Handbook of Groundwater Remediation using Permeable Reactive Barriers
Applications to Radionuclides, Trace Metals, and Nutrients
- David Naftz, U.S. Geological Survey, Salt Lake City, Utah, U.S.A.
- Stan Morrison, Environmental Sciences Laboratory, Grand Junction, Colorado, U.S.A.
- Christopher Fuller, U.S. Geological Survey, Menlo Park, California, U.S.A.
- James Davis, U.S. Geological Survey, Menlo Park, California, U.S.A.
Over the last century and a half, groundwaters have become contaminated by a growing number of organic and inorganic substances ranging from petroleum-derived hydrocarbons to radioactive compounds, to cancer-causing hexavalent chromium. The importance of uncontaminated groundwater for agriculture, human consumption, and the environmental health of ecosystems is paramount to the health and productivity of industrial society. Water scientists and managers are focused on developing cost-effective methods to reverse this trend.Several methodologies have been developed, however few are as cost-effective as the use of readily available materials, such as iron and organic compost, for absorbing and isolating contaminants within the matrix of a permeable barrier. The Handbook of Groundwater Remediation using Permeable Reactive Barriers presents readers with this latest technology and developments within four main sections:1. Innovations in Design, Construction, and Evaluation of PRBs2. Development of Reactive Materials3. Evaluations of Chemical and Biological Processes4. Case Studies of Permeable Reactive Barrier InstallationsThe Handbook is one of the first references specifically on this topic. It is an excellent fit for graduate students entering this emerging field as well as professionals conducting research or implementing this technology.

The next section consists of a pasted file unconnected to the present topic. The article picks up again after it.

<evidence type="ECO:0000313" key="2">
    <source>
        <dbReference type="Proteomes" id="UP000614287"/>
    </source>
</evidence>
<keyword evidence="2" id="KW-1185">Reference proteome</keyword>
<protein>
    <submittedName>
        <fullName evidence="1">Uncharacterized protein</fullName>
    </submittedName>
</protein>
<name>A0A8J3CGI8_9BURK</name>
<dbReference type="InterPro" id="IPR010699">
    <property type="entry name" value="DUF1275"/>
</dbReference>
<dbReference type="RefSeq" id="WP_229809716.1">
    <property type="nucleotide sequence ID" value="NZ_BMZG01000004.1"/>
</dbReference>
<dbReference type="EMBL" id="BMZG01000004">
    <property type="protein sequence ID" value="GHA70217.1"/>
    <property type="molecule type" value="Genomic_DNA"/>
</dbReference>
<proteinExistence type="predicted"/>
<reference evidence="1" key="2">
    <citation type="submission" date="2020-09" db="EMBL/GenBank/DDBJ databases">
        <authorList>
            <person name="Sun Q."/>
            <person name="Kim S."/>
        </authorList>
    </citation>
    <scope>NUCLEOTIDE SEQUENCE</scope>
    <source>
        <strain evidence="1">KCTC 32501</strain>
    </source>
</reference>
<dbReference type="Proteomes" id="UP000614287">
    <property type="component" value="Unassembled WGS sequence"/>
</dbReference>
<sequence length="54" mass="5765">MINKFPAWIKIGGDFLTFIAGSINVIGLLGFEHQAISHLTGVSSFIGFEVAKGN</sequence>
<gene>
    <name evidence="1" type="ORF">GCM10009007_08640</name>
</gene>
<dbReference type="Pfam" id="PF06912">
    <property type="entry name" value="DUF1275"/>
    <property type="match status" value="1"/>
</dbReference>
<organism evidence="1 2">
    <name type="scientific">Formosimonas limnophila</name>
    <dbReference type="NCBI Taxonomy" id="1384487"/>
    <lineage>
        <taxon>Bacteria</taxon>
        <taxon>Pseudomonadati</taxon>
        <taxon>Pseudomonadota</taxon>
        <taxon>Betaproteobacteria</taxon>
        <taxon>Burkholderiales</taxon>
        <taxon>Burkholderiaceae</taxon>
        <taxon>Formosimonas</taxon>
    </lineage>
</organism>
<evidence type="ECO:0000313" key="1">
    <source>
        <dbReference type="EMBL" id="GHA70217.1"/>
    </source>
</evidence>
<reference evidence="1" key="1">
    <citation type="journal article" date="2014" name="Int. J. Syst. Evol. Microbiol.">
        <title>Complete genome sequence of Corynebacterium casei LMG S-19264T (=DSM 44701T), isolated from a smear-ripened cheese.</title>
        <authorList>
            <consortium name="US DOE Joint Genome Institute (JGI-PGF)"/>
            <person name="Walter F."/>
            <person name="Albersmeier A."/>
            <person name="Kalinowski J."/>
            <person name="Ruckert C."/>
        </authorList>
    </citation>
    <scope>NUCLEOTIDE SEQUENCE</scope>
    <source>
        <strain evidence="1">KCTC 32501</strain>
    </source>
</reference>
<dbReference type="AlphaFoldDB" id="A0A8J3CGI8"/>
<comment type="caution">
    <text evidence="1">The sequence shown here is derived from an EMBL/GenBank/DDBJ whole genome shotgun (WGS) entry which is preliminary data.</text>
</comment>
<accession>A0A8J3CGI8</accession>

Private sector consultants, university and government researchers, regulators/policy makers dealing with the application of PRBs for site remediation, and graduate students in the areas of hydrology and geochemistry.